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(click thumbnail)Dolby Media Producer is a suite of applications designed to support all Dolby coding technologies for disc-based media formats.With the goal of reaching a wider range of broadcasters, Dolby will come to NAB both with revamped audio solutions as well as alliances with a growing list of third-party manufacturers who are incorporating Dolby technologies in their own solutions.

One of Dolby’s most intriguing technologies will actually be a solution that debuted at NAB last year, but has not yet come available. Dolby plans to showcase the most current version of its DP600 Program Optimizer, a technology that has Dolby’s Rocky Graham excited because it can be deployed to good use in big stations all the way down to small-market facilities, with everything in between.

The technology addresses a widespread problem that most stations have faced, he said: controlling the loudness between programs and channels.

The DP600 is the first technology designed to automatically adjust loudness to a target volume as well as automatically adjust corresponding metadata in a file-based program—meaning audio can be detected and automatically corrected as a program is being aired.

“In the past you’ve been able to apply measurements to a program, but [the available technology] didn’t correct it automatically,” said Graham, who is Dolby’s director of broadcast products. “Now those corrections can be made to the bitstream … in a file-based environment.”

The DP600 also has file-based decoding and transcoding capabilities, giving broadcasters the ability to handle many different file formats.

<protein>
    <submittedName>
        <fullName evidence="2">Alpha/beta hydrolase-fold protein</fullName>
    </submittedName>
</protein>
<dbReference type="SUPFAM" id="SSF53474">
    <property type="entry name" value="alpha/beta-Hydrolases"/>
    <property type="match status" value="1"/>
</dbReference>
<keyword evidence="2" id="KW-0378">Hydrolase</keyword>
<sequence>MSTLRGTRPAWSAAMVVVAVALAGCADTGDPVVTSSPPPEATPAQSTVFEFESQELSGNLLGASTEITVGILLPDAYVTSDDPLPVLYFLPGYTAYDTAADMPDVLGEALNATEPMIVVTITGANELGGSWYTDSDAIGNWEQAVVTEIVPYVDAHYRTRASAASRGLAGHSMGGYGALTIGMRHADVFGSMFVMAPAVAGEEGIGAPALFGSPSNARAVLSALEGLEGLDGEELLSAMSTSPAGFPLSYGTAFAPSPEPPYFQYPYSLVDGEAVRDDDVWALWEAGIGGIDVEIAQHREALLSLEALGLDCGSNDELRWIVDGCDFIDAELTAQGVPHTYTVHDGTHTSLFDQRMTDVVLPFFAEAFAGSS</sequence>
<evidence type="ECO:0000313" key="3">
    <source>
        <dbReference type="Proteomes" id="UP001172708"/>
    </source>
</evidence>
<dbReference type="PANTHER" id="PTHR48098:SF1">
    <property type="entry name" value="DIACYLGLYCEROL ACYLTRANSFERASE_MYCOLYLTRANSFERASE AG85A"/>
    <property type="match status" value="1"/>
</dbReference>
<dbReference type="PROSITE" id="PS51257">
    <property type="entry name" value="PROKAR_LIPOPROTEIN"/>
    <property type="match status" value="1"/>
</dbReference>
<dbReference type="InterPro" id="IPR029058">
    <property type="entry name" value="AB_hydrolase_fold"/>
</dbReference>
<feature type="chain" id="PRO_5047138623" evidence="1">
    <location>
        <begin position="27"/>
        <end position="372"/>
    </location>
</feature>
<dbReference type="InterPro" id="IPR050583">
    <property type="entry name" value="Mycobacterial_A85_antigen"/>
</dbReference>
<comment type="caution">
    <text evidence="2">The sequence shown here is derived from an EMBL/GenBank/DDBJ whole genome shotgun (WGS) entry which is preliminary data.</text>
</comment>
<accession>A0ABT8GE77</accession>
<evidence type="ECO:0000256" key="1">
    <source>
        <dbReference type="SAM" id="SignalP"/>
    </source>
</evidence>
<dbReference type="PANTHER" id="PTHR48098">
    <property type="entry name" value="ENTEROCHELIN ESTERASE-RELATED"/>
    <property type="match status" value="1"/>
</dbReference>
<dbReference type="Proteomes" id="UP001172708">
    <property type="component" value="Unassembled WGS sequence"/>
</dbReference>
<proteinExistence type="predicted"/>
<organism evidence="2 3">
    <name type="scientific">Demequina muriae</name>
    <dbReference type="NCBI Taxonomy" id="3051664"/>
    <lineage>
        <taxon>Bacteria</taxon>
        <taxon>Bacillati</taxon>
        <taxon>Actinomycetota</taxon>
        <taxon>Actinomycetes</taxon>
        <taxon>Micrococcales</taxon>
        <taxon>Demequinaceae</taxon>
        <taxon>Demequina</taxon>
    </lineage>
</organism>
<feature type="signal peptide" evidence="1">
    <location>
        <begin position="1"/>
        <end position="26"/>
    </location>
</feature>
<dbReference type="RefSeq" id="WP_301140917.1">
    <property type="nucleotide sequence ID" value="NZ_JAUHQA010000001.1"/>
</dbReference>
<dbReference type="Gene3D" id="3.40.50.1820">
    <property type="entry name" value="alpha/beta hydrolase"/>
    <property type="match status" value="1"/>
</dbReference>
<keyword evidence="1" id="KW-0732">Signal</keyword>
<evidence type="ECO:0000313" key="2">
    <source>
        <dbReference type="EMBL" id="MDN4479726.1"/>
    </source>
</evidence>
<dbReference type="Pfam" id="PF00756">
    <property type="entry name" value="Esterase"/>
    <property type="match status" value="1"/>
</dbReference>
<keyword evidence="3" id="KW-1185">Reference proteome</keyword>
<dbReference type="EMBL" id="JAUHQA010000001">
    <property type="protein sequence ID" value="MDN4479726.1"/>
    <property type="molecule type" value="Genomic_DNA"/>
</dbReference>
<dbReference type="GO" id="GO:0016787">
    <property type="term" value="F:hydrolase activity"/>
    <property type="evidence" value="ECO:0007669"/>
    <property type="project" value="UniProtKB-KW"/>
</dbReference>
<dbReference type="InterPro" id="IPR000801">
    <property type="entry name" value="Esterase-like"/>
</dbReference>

“If, for example, you are getting in Dolby E material, but it needs to go out as Dolby Digital, the DP600 can do this as well,” Graham said.


The company will also show the Dolby Media Producer, a suite of applications that were first introduced in 2006. At NAB2007, Dolby will show this group of applications, which include Dolby Media Encoder, Dolby Media Decoder and Dolby Media Tools as well as with the new Dolby Media Encoder SE, a new standalone encoder model designed for single workstations. These products are designed to support all Dolby coding technologies for disc-based media formats, including HD DVD and Blu-ray Disc, as well DVD-video and DVD-audio formats.

Dolby will also be showing off Dolby Digital Plus, an audio codec designed to deliver multichannel surround sound for next-generation services through IPTV, direct broadcast satellite and cable. An extension of Dolby Digital, the Plus version is designed to handle H.264 video, is compatible with Dolby Digital-equipped A/V receivers, is capable of handling 7.1 or more channels, and can handle the mixing of secondary bitstreams together.

The company is also making a push this year to demonstrate the open nature of Dolby’s technology.

“We’ll be featuring a combination of ways that we can offer technology” to broadcasters via integrated configurations using video encoders and set-top-boxes from OEM partners, Graham said.

Dolby will also highlight other technologies, including Dolby Digital Cinema, JPEG 2000 SCC and the Digital Cinema Playback Stack. The company will also showcase products from the Dolby Live Sound lineup and share the latest news from Cinea, a Dolby division that addresses security and piracy issues.

Susan Ashworth is the former editor of TV Technology. In addition to her work covering the broadcast television industry, she has served as editor of two housing finance magazines and written about topics as varied as education, radio, chess, music and sports. Outside of her life as a writer, she recently served as president of a local nonprofit organization supporting girls in baseball.